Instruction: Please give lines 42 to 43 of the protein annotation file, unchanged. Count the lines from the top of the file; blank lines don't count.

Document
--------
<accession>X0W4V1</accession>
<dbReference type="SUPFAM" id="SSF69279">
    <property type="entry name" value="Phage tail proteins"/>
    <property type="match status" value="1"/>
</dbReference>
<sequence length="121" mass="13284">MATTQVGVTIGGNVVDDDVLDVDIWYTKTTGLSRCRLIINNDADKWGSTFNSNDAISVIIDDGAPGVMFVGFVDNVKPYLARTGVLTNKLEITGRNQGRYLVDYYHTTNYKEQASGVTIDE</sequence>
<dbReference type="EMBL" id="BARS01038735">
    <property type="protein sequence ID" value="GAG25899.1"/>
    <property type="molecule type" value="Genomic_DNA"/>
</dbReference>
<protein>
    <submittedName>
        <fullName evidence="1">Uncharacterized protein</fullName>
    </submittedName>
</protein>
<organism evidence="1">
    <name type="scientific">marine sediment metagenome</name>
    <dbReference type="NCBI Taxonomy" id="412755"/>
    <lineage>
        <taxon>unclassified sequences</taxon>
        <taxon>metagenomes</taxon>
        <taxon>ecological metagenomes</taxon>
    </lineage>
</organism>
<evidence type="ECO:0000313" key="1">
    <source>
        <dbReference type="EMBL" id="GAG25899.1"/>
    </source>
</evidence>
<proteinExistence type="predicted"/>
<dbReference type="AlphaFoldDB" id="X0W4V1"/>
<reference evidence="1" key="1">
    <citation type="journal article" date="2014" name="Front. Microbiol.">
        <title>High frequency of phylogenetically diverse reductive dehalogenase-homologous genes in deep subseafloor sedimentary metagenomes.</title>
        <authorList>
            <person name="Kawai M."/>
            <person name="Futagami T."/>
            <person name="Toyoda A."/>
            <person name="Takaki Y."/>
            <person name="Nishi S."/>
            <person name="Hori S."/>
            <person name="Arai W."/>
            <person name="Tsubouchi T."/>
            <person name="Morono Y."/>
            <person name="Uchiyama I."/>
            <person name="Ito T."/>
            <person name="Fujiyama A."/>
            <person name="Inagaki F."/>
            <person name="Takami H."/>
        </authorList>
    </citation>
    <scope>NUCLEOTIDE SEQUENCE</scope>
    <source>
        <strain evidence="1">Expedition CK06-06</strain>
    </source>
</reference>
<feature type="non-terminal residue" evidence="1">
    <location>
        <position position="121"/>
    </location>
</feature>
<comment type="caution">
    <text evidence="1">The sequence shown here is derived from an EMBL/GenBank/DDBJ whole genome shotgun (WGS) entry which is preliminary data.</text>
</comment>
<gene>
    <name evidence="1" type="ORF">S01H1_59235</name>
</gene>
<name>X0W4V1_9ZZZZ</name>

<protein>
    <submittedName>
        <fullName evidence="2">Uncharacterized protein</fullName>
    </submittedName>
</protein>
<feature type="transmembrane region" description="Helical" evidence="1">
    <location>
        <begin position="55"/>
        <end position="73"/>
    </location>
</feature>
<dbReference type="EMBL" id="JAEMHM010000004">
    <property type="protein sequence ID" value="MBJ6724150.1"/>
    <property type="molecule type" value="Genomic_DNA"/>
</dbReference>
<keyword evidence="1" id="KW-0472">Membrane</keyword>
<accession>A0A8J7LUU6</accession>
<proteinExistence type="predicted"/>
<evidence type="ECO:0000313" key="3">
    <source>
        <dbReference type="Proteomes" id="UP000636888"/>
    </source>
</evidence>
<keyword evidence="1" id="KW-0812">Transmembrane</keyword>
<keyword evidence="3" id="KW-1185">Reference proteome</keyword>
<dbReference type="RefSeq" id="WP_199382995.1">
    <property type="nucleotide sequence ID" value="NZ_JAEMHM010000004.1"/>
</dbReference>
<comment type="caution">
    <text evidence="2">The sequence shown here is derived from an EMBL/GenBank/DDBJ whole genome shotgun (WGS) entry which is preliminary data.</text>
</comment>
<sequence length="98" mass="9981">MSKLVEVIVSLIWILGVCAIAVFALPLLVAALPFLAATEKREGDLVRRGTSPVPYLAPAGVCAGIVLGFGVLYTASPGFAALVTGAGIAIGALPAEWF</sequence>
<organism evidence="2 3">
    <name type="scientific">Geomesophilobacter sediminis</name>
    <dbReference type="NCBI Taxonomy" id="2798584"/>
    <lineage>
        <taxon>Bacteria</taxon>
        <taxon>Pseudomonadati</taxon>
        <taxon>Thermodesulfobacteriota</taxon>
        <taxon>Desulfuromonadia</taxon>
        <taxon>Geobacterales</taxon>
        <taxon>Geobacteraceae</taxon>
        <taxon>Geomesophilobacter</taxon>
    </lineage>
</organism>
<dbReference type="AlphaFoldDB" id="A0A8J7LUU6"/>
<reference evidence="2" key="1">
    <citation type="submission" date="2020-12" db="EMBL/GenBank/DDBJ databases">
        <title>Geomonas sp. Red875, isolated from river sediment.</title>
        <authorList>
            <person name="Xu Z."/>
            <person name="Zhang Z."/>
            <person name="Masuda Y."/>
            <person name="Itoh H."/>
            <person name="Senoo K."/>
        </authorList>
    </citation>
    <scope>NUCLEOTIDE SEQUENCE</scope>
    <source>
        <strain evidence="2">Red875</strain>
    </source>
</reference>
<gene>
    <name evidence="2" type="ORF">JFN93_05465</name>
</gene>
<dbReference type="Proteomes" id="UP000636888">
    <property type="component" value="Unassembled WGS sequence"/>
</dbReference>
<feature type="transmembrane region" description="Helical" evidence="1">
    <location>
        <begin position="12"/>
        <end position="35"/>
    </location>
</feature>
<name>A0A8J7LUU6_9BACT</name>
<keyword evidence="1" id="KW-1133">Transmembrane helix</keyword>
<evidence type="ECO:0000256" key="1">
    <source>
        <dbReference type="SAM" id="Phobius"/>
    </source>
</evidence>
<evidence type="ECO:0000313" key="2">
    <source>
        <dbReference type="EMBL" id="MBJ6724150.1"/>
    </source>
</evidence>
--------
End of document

            <person name="Arai W."/>
            <person name="Tsubouchi T."/>